A good Chardonnay goes a long way toward resolving a dispute in the kingdom run by the Wine Goddess.
Believe me, it’s her kingdom.
Like I’ve written previously, I entered marriage 23 years ago with one suitcase and am now down to a gym bag; she began with 52 boxes of everything — clothes, fine china, etc. — and has doubled the stake.
But I don’t complain.
So when I excitedly told the Wine Goddess that I had purchased a new 50-inch UltraHD Smart TV, she said what I had hoped she wouldn’t say.
“We don’t need a new TV. And we definitely don’t need one larger than the one we’ve got (42-inch projection model).”
I took a deep breath.
“It’s a new digital TV,” I said. “You can watch movies in 3-D, check on your email messages, shop, everything. It’s all there in a razor-thin frame.”
She wasn’t impressed.
“Oh, that TV is smart — smarter than at least one person in this room,” she said. “The one who couldn’t resist it.”
“It’s going back,” she continued. “I don’t even want to know how much it cost. It’s going back.”
I had one option. I reached for a 2013 Bouchard Aine et Fils Chardonnay ($12.99) from the South of France, opened it and poured two glasses. Richard “Riccardo” Rourke of Lowell’s Tutto Bene Wine & Cheese Cellar suggested it. It’s not a Grand Cru, he said, but it’s tasty and refined.
For his sake — and mine — it had better be good, I thought.
I handed a glass to the Wine Goddess. She accepted it.
Bella the black cat, hoping to amuse herself (at my expense), walked into the room and sat squarely between the two of us. She licked a paw, scratched an ear, shed some hair, and decided to bite the hand that feeds her — occasionally anyway — by ambling over to the Wine Goddess and nuzzling the two feet that were firmly planted on the hardwood floor.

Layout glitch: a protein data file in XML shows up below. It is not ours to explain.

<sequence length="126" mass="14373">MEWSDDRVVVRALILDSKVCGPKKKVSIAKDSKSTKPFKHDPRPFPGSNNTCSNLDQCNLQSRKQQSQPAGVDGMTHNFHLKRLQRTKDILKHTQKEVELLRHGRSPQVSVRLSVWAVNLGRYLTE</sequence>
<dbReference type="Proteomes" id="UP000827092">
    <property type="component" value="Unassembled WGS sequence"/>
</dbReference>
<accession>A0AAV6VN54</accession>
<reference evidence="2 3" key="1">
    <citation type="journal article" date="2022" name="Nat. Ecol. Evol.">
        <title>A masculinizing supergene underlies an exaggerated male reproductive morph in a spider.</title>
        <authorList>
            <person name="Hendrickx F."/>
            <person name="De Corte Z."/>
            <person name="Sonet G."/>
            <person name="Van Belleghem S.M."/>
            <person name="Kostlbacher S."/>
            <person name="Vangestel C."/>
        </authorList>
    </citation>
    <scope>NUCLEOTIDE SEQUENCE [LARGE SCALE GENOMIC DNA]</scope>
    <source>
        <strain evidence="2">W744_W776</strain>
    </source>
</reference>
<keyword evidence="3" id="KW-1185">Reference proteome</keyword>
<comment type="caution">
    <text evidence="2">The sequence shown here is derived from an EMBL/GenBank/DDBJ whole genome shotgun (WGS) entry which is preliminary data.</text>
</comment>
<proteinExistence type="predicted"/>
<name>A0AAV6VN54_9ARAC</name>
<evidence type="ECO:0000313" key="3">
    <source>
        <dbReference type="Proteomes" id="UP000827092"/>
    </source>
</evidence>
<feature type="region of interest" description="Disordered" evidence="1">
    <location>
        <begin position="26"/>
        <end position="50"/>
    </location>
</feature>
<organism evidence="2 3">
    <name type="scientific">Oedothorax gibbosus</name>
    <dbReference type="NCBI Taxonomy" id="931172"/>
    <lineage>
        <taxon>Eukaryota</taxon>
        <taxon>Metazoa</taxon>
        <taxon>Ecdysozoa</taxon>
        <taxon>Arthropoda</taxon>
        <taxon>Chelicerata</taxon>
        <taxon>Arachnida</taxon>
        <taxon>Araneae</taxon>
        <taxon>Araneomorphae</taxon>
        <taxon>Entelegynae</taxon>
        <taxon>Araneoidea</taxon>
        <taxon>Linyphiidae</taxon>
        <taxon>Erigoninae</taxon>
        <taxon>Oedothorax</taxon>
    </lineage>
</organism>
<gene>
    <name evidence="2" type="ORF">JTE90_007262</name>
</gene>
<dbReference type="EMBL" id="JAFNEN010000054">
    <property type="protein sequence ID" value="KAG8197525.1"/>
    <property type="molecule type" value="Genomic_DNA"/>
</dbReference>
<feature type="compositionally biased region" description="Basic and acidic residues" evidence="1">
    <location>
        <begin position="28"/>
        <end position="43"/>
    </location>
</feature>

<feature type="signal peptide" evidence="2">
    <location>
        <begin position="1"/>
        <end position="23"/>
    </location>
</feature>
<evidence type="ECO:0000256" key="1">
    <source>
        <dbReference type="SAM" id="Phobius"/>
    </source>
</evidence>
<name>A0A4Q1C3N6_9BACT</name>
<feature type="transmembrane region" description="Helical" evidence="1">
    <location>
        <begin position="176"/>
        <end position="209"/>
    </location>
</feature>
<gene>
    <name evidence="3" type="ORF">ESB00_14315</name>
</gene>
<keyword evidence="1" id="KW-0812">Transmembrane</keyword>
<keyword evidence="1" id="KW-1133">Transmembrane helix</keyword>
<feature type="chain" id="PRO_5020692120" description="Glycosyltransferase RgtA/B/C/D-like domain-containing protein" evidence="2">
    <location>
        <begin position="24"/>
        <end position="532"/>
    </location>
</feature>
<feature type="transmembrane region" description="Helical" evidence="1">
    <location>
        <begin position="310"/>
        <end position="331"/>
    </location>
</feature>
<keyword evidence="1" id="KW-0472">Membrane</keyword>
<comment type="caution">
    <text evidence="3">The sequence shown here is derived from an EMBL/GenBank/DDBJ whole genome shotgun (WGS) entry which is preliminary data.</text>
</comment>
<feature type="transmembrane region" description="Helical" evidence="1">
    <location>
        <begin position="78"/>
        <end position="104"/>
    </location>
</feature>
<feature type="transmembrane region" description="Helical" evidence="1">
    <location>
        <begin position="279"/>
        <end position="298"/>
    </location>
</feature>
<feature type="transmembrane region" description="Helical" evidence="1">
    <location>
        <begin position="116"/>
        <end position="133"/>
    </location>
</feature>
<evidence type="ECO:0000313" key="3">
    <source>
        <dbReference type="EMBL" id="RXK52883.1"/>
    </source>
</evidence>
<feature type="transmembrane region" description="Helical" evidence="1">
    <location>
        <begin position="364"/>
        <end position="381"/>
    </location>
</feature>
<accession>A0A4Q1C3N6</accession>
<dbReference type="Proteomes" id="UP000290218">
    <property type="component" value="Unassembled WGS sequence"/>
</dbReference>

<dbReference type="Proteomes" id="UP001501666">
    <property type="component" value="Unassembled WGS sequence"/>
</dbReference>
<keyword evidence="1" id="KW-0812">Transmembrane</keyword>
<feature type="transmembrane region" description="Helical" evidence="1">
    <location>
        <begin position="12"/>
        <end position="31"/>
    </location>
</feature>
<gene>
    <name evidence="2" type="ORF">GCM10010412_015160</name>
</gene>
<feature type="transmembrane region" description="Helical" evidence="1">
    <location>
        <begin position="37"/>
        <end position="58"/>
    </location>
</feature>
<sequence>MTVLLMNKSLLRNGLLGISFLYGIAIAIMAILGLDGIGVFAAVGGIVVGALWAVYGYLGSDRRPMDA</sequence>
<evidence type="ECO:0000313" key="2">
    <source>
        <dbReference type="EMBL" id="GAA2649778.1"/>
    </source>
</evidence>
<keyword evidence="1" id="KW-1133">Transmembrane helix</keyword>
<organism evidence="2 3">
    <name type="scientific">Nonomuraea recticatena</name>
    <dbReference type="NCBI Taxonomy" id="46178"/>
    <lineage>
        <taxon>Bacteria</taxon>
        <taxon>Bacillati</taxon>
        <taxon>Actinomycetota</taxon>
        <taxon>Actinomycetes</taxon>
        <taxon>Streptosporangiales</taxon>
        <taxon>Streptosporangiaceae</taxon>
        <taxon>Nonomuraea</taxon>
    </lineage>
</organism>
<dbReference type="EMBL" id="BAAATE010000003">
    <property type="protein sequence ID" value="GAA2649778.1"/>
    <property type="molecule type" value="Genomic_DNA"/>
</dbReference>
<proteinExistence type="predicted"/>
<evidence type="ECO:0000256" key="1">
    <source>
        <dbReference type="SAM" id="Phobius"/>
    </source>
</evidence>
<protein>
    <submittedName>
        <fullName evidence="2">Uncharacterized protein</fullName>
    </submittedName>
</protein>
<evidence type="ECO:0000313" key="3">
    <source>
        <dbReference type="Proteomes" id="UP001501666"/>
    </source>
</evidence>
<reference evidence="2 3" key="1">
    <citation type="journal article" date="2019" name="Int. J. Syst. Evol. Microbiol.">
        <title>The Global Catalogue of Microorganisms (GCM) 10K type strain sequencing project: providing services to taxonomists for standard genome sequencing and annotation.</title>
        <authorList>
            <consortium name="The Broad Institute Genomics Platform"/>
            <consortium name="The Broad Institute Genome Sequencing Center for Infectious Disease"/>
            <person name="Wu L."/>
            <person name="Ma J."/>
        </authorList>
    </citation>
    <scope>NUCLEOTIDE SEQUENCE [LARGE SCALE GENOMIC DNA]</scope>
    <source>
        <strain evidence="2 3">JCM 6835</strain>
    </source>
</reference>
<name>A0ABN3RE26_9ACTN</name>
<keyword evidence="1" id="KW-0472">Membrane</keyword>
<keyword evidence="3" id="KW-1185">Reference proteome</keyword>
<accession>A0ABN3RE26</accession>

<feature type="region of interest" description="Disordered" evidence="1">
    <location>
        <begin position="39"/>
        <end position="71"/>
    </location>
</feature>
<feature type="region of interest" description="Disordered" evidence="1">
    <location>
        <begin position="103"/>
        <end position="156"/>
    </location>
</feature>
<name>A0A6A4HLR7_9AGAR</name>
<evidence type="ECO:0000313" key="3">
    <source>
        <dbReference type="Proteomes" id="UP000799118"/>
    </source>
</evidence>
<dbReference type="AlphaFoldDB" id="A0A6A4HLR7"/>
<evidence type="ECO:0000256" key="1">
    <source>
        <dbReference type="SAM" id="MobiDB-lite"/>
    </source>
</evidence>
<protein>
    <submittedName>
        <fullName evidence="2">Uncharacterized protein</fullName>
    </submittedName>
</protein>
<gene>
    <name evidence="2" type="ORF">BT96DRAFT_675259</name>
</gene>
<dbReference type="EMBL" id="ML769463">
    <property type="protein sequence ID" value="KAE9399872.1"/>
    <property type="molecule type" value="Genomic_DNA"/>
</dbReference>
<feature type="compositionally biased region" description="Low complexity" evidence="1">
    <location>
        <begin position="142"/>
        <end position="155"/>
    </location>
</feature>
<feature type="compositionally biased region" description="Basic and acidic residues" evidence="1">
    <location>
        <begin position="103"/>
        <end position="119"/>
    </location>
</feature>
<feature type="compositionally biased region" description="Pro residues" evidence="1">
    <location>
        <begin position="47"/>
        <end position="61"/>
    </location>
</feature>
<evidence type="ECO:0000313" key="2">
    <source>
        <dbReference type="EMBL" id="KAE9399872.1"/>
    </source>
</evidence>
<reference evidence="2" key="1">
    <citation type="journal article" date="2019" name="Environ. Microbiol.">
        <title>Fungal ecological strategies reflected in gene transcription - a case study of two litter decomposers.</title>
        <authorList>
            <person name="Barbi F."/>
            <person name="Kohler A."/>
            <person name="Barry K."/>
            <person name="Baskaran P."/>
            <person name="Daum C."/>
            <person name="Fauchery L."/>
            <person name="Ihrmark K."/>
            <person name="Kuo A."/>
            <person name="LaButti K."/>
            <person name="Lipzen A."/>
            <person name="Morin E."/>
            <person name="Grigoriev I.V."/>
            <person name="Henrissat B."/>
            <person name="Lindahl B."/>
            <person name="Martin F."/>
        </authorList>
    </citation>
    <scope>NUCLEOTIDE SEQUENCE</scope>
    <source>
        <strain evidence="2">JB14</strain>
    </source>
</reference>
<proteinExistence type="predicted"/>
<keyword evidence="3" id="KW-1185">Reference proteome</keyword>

I thought about trying to win Bella back. I could describe to her how the birds on the Discovery Channel look so cool in 3-D. But I quickly realized that Bella owes 95 percent of her lazy, luxurious existence to sleeping in my favorite chair while completely ignoring me. A bird could zoom through the house and she wouldn’t budge.
I had but one chance. Looking straight into the Wine Goddess’s two big, beautiful green eyes, I said, “Before the TV goes back, let the guys set it up and you can take a look at it. If you don’t like what you see, it can go back.”
My words did not soothe the situation.
The Wine Goddess brought her hands to her hips — like the Patriots’ Vince Wilfork does before making a goal-line stand — and clutched her torso tightly.
“No ‘guys’ are coming into the house. If you can’t do it yourself, then you’re not intelligent enough to own a smart TV,” she said.
A low blow, but a good point. So I settled on the spot.
I pledged to the Wine Goddess that one way or the other I’d get the thing to work — even if it meant getting a job at Best Buy for a month to figure it out.
We both took a sip of wine.
“Gee, this is pretty good,” she said. “Where’d you get this?”
The topic had shifted dramatically. Bella sensed a mood swing too. She walked back to my favorite chair and spitefully plopped into it.
The Wine Goddess took goat cheese out of the fridge. Toasty crackers also soon appeared. I felt good — at least for now — because gnawing at the back of my 3-D mind was how to get the guys into the house to set up “our” new TV without a trace of their complicity becoming known.
A case of Chateau Montelena? You bet.
Next week: The Wine Novice asks local experts for their Thanksgiving wine lists.
Five other quality Chardonnays to consider
• Mercer Canyons 2013, $13 — This Columbia Valley white ranked No. 34 on Wine Enthusiast’s Top 100 Best Values list. I tasted this on my trip to Washington in June and found it incredibly good. The problem is finding it on store shelves. Definitely worth hunting down, though.
• Healdsburg Ranches Chardonnay, $9.99 — An unoaked California white that is fragrant, clean and delightfully tasty with grapefruit and citrus flavors. This price is from the Wine ConneXtion in North Andover, where it $2-3 cheaper than N.H. State Liquor Stores.
• Chateau St. Michelle Chardonnay, $13 — How does this Washington State winery do it? Great wines at modest prices is their handiwork. This complex wine is the result of sur lie aging, where the skins and juice stay in contact longer creating a more flavorful, fuller product. Big apple spice taste in the mouth.
• Alamos Chardonnay, Mendoza, $9 — Believe me, Argentina is turning out value-laden whites and this is one of them. It’s buttery but not overly so. I think it’s refreshing with tastes of apple and custard.
• Casillero del Diablo Chardonnay, $11 — I wrote about Chilean producer Concha y Toro’s Cabernet Sauvignon a week ago, and recently caught up to this “sister” product. It’s pleasantly expressive in the glass and on the palate. Well made for the price — and a steal of a deal from South America.